Surprisingly, however, the prosecutor’s bravado was short-lived. A few days later, to the astonishment of the prosecution, Neal used both negative and positive evidence to accomplish what the prosecutor was convinced he could never do.

First, Neal undermined the testimony of the van’s driver. The physician who had treated him for minor injuries said the driver had admitted to him that the Pinto had been stopped. That was damaging enough for the prosecution.

Even more devastating, Neal then presented two surprise witnesses that police had somehow overlooked during their supposedly exhaustive investigation. Both were hospital workers who testified that the driver of the Pinto told them independently before her death that she had been stopped on U.S. Highway 133 when the van struck her car.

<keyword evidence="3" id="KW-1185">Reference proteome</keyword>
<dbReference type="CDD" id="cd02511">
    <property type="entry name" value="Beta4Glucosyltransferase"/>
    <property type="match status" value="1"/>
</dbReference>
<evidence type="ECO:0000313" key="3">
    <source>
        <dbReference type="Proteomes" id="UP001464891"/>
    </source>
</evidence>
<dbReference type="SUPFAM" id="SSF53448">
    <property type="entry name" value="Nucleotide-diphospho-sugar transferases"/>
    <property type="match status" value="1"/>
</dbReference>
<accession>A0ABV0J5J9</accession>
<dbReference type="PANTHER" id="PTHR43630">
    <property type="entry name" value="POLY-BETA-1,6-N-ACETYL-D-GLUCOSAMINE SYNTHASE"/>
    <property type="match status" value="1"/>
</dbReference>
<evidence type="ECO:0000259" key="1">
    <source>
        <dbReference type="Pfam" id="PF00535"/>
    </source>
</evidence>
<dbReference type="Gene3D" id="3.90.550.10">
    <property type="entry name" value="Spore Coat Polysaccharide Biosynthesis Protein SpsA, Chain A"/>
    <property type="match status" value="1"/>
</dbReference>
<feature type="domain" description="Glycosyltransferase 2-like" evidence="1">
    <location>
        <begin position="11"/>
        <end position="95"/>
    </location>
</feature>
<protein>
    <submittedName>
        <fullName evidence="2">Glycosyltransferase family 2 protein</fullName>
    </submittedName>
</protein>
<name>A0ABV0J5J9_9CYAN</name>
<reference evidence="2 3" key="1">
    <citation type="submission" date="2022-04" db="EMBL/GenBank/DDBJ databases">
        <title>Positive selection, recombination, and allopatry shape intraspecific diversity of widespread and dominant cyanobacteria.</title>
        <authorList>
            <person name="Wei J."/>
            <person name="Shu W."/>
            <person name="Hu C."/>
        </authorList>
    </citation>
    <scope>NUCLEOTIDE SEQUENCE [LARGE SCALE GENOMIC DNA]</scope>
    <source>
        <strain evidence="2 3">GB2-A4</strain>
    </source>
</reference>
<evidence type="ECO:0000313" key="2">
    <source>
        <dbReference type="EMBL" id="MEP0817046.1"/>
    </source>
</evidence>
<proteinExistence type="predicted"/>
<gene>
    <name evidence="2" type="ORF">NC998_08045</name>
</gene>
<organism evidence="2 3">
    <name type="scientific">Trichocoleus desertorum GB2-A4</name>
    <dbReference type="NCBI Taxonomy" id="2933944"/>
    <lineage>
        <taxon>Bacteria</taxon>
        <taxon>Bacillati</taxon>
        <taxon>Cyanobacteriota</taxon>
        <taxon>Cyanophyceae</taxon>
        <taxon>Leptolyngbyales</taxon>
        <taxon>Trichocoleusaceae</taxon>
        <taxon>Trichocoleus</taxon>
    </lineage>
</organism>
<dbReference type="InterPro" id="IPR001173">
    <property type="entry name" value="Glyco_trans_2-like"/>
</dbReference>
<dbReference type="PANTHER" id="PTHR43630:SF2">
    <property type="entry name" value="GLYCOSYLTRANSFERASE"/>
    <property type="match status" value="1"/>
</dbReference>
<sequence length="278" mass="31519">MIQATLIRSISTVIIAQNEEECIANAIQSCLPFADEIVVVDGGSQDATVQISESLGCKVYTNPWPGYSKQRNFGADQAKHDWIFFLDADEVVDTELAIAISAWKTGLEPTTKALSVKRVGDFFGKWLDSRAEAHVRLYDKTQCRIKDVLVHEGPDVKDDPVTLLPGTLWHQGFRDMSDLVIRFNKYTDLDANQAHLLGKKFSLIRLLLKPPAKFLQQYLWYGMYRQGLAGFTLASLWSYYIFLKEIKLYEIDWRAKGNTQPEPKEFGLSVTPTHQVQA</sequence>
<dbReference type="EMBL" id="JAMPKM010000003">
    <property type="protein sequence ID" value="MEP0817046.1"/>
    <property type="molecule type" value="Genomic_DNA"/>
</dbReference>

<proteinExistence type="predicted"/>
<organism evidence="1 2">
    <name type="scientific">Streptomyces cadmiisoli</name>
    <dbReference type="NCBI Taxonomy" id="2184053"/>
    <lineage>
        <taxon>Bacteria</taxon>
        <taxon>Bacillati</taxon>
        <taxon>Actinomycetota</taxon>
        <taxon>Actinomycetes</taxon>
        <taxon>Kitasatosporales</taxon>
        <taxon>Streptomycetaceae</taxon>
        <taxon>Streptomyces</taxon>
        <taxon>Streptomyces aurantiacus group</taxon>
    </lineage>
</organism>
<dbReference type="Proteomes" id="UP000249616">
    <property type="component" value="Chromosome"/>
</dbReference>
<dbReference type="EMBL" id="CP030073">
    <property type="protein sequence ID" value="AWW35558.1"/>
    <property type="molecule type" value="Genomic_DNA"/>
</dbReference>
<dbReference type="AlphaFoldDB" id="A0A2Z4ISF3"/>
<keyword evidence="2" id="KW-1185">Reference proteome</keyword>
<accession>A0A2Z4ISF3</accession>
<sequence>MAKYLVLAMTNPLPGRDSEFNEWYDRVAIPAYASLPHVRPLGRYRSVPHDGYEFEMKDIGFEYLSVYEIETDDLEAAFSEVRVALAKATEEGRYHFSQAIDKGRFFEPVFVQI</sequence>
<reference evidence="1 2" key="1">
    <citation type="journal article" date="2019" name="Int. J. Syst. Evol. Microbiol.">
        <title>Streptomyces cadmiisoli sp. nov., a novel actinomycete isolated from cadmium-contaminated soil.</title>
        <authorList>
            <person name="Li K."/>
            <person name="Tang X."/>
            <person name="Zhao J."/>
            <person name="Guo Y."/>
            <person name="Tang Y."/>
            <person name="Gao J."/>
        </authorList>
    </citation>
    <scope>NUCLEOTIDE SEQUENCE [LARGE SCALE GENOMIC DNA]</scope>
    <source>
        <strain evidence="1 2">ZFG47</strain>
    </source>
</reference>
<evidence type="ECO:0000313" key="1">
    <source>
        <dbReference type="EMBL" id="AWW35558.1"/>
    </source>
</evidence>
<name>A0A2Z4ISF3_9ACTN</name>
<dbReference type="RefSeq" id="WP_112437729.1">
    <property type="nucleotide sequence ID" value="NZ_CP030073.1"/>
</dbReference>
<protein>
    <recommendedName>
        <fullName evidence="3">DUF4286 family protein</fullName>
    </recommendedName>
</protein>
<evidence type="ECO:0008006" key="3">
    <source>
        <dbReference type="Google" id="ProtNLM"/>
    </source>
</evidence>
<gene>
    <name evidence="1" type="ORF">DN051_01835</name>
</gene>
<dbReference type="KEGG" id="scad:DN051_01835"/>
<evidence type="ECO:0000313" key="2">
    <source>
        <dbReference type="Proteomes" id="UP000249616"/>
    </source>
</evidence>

The prosecutor was stunned. In a flash, these two unforeseen witnesses changed the entire momentum of the trial. “Nobody knew --—anything about them,” the prosecutor sputtered. “They came out of blue.”

Outside the courtroom, Neal was ecstatic. “The prosecutor challenged us to stop that Pinto,” he said, stifling a chuckle. “Well, now we’ve stopped it twice.”

The once-confident prosecutor, now publicly embarrassed, found himself on the defensive as reporters pelted him with questions about why his investigation had failed to unearth these witnesses. Ultimately, after several judicial rulings further eroded the prosecutor’s case, jurors voted to acquit the automaker.